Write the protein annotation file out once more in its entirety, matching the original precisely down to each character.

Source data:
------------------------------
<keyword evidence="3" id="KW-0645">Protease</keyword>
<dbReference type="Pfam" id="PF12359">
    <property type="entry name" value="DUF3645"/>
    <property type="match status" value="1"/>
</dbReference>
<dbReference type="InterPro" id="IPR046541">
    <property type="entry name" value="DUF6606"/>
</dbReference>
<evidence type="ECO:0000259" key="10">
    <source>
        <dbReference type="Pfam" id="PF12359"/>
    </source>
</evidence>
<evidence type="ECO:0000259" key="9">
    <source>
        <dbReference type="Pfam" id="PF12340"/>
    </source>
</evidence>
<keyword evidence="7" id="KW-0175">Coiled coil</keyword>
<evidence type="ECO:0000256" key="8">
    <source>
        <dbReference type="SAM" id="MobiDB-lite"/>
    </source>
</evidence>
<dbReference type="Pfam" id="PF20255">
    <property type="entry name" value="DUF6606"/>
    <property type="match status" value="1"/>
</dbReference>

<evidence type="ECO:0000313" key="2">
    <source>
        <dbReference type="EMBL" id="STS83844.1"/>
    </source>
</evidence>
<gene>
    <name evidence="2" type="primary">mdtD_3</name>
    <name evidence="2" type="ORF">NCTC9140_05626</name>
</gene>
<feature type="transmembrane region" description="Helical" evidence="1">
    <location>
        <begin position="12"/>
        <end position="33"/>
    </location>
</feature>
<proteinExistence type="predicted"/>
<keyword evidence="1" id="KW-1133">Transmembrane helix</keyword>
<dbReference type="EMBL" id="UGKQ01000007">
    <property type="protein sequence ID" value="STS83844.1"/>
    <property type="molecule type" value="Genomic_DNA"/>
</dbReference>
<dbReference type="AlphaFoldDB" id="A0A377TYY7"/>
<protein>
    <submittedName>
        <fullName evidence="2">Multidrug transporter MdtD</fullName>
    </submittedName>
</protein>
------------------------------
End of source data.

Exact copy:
<keyword evidence="3" id="KW-0645">Protease</keyword>
<dbReference type="Pfam" id="PF12359">
    <property type="entry name" value="DUF3645"/>
    <property type="match status" value="1"/>
</dbReference>
<dbReference type="InterPro" id="IPR046541">
    <property type="entry name" value="DUF6606"/>
</dbReference>
<evidence type="ECO:0000259" key="10">
    <source>
        <dbReference type="Pfam" id="PF12359"/>
    </source>
</evidence>
<evidence type="ECO:0000259" key="9">
    <source>
        <dbReference type="Pfam" id="PF12340"/>
    </source>
</evidence>
<keyword evidence="7" id="KW-0175">Coiled coil</keyword>
<evidence type="ECO:0000256" key="8">
    <source>
        <dbReference type="SAM" id="MobiDB-lite"/>
    </source>
</evidence>
<dbReference type="Pfam" id="PF20255">
    <property type="entry name" value="DUF6606"/>
    <property type="match status" value="1"/>
</dbReference>

<evidence type="ECO:0000313" key="2">
    <source>
        <dbReference type="EMBL" id="STS83844.1"/>
    </source>
</evidence>
<gene>
    <name evidence="2" type="primary">mdtD_3</name>
    <name evidence="2" type="ORF">NCTC9140_05626</name>
</gene>
<feature type="transmembrane region" description="Helical" evidence="1">
    <location>
        <begin position="12"/>
        <end position="33"/>
    </location>
</feature>
<proteinExistence type="predicted"/>
<keyword evidence="1" id="KW-1133">Transmembrane helix</keyword>
<dbReference type="EMBL" id="UGKQ01000007">
    <property type="protein sequence ID" value="STS83844.1"/>
    <property type="molecule type" value="Genomic_DNA"/>
</dbReference>
<dbReference type="AlphaFoldDB" id="A0A377TYY7"/>
<protein>
    <submittedName>
        <fullName evidence="2">Multidrug transporter MdtD</fullName>
    </submittedName>
</protein>